Engaging the Voices of Students: A Report on the 2007 & 2008 High School Survey of Student Engagement” from the Center for Evaluation and Education Policy at Indiana University is an important piece of research that I think everyone in education should read.

High school drop-out rates are a national crisis caused in large part by a lack of student engagement. This report looks at what students say about school and engagement. Among the findings are the following.

  • Despite high drop-out rates, the aspirations of students are high with 91.4% reporting that they expect to graduate.
  • Students report attending school not only because they have to (58%; the third most common response), but because they want to graduate and go on to higher education (74%).
  • 67% of respondents report being bored in school every day. Their top reasons:
    • Material isn’t interesting (82%).
    • Material lacks relevance (41%).
    • Work isn’t challenging enough (33%).
    • Work is too difficult (27%).
  • Rigor, relevance, and relationships are critical to engagement. Students need to feel some connection to an adult in the school.

There is so much more powerful information in this report, including a collection of student responses to an open-ended prompt. Read it. It might change how you feel about education.

Credit: Matthew Stinson, CC BY NC

The engagement gap: listening to student voices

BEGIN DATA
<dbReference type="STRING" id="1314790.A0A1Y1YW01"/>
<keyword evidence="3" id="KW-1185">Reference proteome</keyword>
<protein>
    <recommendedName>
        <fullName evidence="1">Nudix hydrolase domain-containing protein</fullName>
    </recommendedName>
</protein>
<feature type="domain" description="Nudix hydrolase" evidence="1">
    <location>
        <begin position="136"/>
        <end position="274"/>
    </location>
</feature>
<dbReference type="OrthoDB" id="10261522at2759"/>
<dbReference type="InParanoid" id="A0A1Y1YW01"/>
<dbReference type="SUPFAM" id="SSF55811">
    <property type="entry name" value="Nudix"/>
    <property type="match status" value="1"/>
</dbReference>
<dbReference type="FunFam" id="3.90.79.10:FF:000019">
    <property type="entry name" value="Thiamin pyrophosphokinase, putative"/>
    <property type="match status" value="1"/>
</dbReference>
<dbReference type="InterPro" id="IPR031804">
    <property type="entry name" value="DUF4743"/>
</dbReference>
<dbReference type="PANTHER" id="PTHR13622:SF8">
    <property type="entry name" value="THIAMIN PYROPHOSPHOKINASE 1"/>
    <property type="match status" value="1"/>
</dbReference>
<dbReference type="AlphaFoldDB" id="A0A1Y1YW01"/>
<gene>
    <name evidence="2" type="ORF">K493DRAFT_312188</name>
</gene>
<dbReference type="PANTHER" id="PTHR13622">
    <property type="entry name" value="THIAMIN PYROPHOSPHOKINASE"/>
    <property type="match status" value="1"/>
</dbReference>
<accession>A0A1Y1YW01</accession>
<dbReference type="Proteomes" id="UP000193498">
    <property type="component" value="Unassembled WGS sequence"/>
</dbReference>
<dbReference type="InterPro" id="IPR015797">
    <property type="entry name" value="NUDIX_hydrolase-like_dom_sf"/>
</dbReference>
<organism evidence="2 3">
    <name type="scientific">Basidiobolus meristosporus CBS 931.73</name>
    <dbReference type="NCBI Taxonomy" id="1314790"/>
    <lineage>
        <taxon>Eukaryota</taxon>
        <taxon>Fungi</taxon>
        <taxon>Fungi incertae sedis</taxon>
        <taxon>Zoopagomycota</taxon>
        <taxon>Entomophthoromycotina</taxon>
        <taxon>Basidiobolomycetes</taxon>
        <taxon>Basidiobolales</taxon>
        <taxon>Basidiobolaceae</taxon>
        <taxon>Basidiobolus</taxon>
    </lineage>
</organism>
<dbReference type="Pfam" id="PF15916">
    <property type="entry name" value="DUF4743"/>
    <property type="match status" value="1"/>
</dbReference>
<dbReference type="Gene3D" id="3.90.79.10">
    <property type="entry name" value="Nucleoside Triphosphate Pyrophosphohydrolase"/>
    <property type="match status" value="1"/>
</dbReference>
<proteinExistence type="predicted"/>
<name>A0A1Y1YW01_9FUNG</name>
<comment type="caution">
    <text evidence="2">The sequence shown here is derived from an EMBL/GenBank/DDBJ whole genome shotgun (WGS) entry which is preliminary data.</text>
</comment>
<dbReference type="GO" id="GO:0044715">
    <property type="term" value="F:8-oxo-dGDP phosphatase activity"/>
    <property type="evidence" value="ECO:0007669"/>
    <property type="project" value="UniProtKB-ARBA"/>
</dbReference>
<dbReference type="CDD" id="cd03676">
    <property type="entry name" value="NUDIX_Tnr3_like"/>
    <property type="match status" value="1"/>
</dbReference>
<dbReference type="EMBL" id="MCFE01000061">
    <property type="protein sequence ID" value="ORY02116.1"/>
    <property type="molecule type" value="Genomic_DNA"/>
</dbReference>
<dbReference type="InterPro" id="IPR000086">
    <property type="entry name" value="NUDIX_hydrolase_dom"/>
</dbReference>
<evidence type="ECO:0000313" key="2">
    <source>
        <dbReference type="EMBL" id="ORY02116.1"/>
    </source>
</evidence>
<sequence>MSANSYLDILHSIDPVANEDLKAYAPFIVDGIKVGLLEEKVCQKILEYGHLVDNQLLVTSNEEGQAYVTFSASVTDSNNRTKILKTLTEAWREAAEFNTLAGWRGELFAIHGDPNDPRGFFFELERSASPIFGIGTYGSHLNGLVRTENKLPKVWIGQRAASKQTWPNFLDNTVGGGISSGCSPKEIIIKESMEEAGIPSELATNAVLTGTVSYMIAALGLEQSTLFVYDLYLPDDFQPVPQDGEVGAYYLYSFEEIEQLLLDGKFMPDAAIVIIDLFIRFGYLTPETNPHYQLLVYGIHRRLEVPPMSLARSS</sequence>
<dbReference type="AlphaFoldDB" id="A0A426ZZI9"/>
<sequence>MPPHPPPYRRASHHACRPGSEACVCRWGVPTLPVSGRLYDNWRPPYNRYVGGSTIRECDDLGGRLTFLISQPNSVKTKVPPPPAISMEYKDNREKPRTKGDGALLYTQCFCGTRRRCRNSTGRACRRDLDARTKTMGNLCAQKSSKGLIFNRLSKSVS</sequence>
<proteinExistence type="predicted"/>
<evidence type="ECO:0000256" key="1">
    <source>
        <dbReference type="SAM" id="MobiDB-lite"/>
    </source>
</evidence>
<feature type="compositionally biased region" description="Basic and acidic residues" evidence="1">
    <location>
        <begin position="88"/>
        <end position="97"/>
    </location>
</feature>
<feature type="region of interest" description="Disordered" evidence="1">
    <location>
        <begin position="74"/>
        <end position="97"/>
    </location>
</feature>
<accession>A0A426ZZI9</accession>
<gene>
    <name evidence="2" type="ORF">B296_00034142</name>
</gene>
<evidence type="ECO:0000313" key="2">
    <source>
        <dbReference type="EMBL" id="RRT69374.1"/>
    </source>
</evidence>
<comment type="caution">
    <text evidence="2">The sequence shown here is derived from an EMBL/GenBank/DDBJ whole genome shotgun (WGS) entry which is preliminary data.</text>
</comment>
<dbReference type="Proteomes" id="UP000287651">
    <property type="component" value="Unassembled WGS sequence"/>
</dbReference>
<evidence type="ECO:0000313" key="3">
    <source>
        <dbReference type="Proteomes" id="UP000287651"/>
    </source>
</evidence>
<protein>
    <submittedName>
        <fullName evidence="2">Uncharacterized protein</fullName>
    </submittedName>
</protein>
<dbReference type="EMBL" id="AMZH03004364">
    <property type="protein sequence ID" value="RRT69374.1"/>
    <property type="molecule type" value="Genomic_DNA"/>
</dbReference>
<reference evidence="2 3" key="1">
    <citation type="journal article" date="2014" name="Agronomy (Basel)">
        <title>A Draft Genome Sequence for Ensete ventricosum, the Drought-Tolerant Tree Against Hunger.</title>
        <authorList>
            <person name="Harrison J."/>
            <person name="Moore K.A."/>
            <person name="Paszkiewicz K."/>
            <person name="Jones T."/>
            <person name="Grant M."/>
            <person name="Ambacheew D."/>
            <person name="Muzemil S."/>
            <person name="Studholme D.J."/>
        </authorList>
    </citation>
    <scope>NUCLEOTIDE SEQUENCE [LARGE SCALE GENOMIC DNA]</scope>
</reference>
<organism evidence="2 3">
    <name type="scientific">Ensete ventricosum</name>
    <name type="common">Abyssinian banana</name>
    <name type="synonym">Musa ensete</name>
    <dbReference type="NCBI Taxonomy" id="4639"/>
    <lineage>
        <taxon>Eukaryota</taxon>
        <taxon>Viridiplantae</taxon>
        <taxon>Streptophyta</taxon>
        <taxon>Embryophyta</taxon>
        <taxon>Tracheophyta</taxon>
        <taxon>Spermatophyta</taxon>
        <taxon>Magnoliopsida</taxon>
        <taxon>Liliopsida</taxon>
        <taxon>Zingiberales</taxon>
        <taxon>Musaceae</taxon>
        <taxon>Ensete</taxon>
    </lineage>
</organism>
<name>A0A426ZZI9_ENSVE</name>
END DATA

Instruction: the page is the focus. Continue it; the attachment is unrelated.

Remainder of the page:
One thought on “The engagement gap: listening to student voices

  • April 7, 2010 at 11:30 am

    I have not read this research yet but from what’s described above this is not a surprise. The rush that NCLB has put on educators has compounded this concern about drop outs and engagement. Some recent research I read (can’t put my finger on it to cite) points to a few predictors of future drop outs. Basically, this research indicated that students in middle and elementary schools who have had an attendance problem and failing either math or reading are likely targets for potential drop outs in high school.

    William Glasser highlights this lack of engagement as a key indicator in uninformed and unmotivated citizens (starting from their school experiences). He exclaims, “Does it make any difference if a student stays in school and leans on his shovel, or drops out a leans on his shovel?” (Glasser, 1998 – The Quality School).

    Karen, your insights are, as always, healthy and “engaging!”


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